Romanow is referring to the fact that the biggest loser from the MAI will be the developing world.

Although the agreement is being drafted by the members of the OECD, the intention is to extend the MAI to developing nations.

As the United States Council of Business acknowledged "[g]iven the current competition for capital, accession to MAI, particularly for developing countries, will serve as a 'seal of approval'."

Signing the agreement may become a precondition to International Monetary Fund assistance or for overseas aid.

Developing nations now fear the MAI will become the new face of colonialism.

Perhaps the most concerning aspect of the treaty, however, is the silence surrounding its negotiation.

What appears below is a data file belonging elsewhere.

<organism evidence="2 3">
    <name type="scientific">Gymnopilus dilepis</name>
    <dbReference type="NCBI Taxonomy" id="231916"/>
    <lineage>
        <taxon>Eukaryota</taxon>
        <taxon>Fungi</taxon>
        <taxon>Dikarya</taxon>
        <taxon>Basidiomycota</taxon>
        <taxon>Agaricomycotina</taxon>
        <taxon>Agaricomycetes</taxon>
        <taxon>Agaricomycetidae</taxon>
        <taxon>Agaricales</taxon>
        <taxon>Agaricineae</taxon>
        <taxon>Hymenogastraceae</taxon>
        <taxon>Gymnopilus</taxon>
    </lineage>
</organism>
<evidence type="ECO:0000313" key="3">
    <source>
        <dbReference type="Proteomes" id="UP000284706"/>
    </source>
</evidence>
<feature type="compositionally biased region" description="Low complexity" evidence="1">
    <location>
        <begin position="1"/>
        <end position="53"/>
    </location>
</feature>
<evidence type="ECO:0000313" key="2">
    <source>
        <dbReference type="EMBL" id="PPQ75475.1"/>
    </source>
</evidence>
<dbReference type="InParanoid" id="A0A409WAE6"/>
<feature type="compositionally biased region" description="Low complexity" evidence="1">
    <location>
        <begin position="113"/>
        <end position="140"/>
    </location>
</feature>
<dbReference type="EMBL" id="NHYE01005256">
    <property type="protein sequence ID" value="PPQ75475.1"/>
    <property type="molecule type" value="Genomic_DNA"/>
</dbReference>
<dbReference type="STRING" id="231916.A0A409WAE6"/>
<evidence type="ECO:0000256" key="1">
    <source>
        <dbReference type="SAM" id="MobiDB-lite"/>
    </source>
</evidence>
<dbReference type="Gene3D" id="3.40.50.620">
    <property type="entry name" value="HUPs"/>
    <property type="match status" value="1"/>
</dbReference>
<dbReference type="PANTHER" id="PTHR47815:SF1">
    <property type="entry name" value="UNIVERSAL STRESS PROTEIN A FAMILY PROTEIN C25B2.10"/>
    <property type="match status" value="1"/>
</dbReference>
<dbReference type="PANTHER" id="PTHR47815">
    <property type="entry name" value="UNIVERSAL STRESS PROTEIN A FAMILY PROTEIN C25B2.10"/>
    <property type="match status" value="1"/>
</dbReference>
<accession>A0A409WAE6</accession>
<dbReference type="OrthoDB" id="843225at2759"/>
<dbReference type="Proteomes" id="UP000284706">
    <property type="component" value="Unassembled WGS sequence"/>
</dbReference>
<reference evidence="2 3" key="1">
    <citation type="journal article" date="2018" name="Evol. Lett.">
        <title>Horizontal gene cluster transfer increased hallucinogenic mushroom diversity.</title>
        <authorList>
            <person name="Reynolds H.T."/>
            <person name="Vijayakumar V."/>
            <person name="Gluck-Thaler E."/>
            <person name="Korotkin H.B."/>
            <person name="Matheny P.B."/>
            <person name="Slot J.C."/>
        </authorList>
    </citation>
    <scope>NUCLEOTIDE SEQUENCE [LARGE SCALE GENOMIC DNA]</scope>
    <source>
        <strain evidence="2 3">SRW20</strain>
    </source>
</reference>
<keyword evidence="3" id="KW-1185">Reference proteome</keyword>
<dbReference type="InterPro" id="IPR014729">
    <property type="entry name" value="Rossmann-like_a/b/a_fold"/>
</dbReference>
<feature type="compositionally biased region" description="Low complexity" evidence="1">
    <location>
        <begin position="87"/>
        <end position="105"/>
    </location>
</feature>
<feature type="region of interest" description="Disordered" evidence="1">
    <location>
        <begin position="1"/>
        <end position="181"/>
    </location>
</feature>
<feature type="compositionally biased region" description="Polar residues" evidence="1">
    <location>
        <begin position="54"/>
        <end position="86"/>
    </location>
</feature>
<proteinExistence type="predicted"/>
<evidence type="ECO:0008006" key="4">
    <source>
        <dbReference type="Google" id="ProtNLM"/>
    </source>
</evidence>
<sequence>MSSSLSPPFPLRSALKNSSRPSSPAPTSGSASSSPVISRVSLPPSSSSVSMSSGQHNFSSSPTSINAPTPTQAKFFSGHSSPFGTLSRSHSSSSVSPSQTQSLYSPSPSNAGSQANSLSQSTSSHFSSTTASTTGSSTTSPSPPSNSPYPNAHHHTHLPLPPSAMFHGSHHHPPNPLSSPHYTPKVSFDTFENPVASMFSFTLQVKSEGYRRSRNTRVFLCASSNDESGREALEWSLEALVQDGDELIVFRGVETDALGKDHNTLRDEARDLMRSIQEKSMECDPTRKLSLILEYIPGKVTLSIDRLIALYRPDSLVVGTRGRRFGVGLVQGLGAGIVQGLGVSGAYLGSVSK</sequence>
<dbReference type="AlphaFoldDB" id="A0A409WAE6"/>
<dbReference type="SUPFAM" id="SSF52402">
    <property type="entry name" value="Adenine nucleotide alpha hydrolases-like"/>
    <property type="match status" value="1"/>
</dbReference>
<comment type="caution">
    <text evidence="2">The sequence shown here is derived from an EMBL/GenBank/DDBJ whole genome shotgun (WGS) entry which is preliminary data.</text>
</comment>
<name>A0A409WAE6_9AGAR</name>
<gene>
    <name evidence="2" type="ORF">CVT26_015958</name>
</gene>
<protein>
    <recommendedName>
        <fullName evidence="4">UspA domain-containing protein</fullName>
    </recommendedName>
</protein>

Arguably, the Australian Government should distribute the latest draft of the MAI and set out which reservations it is seeking.

Better still, it should attempt to move the negotiations to the UN where all nations can be involved and where the principles agreed to at the UN Conference on Environment and Development can be integrated into the treaty.

Ultimately Senator Kemp may be correct that the MAI will help grease the wheels of investment and create wealth for some.

But whether it assists in the equitable and sustainable distribution of the world's resources is another matter entirely.

Matthew Townsend is a Melbourne barrister
Email: mdt@ozemail.com.au

-- For MAI-not subscription information, posting guidelines and links to other MAI sites please see http://mai.flora.org/